Her dad learned English so he could help her with homework. Now she has a Master’s degree from UC

‘The only way to make her dreams come true is through education’

Young Gabby Alfaro quietly settles into bed after a long day of kindergarten. While batting away heavy eyes, she patiently awaits the familiar sound of the door creaking open. Her dad finally arrives after a long night of school — he reads her a bedtime story, but as she sounds out the words on the page, so does he.

Gabby with her father when she was younger.

While Gabby’s parents worked tirelessly to keep her childhood as relatively conventional as possible, she still faced struggles growing up in an immigrant household. As a result of them not knowing English, she couldn’t ask for help at home because they couldn’t read her homework. Gabby said, “I had to get a little bit of extra help in class versus taking it home to my parents.”

Despite this, her parents stressed education heavily in their home. “I remember on weekends when he didn’t have to work, him taking me to the library,” Gabby said. “I feel like we were kind of learning together. As I was reading a book he’d point to the words, and pronounce it himself which would give him practice.”

Gabby is the oldest of her siblings

Moving from Mexico to the United States when he was only in his early twenties, Alfaro’s dad wanted the best life for his family. He began taking English classes when Gabby was only in kindergarten while doing landscaping at a water plant.

“As parents, you’re always going to want better for your kids,” Gabby said, “Even if I didn’t understand why he was doing it, I knew that when he got back at night we would read a book.” As one of his assignments, he had to write an essay on something that was interesting to him. He decided to write about his daughter Gabby.

The letter reads:

“It is amazing to see how fast some kids can learn the things we teach them. I have a daughter who just turned six years old. My wife and I used to read her books since she was two years old. Now that she is in kindergarten, her teacher said that it’s hard to believe how good she can read and spell. The teacher thinks she’s as good as a third grade kid. My daughter enjoys reading, we try to buy her lots of books. Sometimes we go to the library, where she can read as much as she wants, also we check out up to 20 books for her to read at home.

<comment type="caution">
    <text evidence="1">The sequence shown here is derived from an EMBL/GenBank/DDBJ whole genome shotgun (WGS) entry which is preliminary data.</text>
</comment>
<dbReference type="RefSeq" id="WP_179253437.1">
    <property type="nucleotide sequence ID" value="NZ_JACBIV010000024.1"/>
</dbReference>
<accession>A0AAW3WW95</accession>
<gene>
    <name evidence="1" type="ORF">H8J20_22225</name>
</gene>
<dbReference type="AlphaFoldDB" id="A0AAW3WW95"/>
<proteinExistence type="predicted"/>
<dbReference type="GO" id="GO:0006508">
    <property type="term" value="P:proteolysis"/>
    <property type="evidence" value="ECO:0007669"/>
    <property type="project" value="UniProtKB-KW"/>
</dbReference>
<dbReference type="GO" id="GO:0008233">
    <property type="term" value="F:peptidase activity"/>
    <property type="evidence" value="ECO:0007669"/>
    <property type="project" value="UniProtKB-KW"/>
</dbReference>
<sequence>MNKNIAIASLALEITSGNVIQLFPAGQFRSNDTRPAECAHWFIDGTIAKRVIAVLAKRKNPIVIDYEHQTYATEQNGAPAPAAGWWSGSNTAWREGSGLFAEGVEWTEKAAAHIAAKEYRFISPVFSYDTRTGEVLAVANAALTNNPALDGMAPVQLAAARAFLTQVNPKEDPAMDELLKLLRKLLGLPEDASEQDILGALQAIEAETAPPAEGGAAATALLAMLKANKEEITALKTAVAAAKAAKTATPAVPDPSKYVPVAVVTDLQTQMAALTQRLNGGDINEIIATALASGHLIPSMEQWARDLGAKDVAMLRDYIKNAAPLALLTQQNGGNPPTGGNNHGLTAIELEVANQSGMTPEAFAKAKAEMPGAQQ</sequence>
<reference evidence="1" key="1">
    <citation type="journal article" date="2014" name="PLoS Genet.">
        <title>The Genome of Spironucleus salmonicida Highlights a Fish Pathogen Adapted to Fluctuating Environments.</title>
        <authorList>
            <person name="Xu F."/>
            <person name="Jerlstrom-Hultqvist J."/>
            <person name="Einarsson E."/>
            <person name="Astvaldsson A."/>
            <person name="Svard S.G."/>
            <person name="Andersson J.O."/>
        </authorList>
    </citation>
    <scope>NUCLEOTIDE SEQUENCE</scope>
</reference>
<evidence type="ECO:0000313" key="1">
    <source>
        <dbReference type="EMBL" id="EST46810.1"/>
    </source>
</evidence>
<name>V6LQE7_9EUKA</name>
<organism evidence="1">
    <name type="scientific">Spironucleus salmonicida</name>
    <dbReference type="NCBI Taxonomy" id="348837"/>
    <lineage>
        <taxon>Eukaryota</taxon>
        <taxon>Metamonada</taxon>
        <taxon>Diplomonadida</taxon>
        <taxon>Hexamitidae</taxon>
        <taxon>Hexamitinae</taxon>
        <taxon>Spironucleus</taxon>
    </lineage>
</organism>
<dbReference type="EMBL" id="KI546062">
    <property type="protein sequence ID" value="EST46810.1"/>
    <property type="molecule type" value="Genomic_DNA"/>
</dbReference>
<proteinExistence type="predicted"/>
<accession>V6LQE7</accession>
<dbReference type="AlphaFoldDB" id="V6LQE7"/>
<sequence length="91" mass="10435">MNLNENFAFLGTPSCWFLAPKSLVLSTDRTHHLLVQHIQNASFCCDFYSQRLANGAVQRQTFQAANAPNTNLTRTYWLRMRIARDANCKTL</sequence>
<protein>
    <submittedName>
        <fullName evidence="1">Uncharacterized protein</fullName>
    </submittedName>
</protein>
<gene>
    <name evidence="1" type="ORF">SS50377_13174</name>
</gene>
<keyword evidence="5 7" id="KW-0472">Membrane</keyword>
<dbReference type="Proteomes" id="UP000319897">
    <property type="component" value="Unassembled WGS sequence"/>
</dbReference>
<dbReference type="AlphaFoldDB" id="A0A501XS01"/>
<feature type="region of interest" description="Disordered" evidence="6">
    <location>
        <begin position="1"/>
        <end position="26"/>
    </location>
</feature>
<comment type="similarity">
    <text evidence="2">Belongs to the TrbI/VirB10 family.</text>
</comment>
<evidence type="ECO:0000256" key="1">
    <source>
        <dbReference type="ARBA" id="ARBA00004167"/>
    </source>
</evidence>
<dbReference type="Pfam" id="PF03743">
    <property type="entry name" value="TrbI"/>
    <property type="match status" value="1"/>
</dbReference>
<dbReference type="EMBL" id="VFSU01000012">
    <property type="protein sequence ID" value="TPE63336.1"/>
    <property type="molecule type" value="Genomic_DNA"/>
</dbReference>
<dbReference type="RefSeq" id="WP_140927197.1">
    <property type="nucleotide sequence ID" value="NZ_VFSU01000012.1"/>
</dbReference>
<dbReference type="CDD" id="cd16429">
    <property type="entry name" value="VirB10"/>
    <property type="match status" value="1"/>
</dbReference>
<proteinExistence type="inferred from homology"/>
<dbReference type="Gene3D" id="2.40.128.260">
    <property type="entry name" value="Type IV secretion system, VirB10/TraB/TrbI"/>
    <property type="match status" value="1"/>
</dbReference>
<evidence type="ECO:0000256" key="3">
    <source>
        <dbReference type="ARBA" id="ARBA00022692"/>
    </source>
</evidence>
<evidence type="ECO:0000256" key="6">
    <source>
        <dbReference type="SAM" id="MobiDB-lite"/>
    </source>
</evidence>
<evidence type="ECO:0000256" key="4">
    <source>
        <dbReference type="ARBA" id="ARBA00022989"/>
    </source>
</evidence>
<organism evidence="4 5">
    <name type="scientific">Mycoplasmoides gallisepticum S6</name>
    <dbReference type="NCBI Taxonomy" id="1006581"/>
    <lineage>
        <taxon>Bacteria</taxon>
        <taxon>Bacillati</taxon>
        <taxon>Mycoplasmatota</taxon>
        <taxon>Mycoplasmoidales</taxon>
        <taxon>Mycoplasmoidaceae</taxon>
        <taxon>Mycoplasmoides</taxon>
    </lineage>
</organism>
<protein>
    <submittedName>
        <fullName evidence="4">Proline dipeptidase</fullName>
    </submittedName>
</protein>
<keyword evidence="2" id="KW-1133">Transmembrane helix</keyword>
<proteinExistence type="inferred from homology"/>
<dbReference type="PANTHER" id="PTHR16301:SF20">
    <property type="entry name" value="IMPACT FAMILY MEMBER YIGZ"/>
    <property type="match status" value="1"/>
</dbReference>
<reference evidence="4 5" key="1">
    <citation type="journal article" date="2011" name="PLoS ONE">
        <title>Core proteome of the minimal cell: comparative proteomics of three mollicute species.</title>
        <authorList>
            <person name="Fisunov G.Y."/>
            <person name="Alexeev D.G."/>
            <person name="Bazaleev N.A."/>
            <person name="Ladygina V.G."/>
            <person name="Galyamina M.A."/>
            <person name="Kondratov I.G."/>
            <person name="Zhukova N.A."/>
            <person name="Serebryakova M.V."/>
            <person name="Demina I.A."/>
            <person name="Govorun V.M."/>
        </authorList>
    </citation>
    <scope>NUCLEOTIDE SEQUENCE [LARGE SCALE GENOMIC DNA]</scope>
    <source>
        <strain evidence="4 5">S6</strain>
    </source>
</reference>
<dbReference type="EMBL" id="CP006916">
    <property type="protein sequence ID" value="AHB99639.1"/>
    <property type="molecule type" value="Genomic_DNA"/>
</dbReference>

“That’s one of the reasons why I decided to go back to school. I want to be able to help her do the homework and show her that the only way to make her dreams come true is through education.”

Gabby’s mom found the letter while going through an old bookshelf, within a box of all of Gabby’s father’s old school work. She showed it to Gabby who had never seen it before, who is now grown-up and has a Master’s degree from the University of California Riverside.

Gabby with her mother and father at graduation. When her mother was a teen, she also came to the United States from Mexico

“I got two lines in before I was like, ‘Oh my god’ and was emotional,” Gabby said, “I was a mess by the end of it.” Gabby goes on to describe her father as an unemotional and quiet man — making the letter incredibly significant to her.

Growing up, Gabby and her father would often do homework together. “We would be up studying at the same time,” Gabby said, “If he made coffee, he’d make me a cup, and that was his way of saying I love you.”

Though she opened the letter a few months ago, she tweeted a picture of the letter on Father’s Day as what she described as, “A regular Father’s Day post”. She had no idea it would blow up, and had many people reach out to her with their own inspiring stories.

Gabby said, “It’s funny because his first concern when I told him, ‘Dad you’re getting famous on Twitter’ was, ‘Did I make any mistakes in the writing?'” She went on to say, “I was like, ‘Really dad? That’s the least of anyone’s concerns!'”

Her father eventually finished school, is fluent in English, and moved up from a landscaper to the manager of the water plant. Gabby majored as an undergrad in Psychology and has just received her Master’s in Education at UC Riverside.

“It’s cool to see how things came full circle — to my dad writing about how important education is to me graduating and becoming an educator now.”

Gabby recently got hired to teach English in San Bernardino and eventually plans to pursue a PhD and become a counselor.

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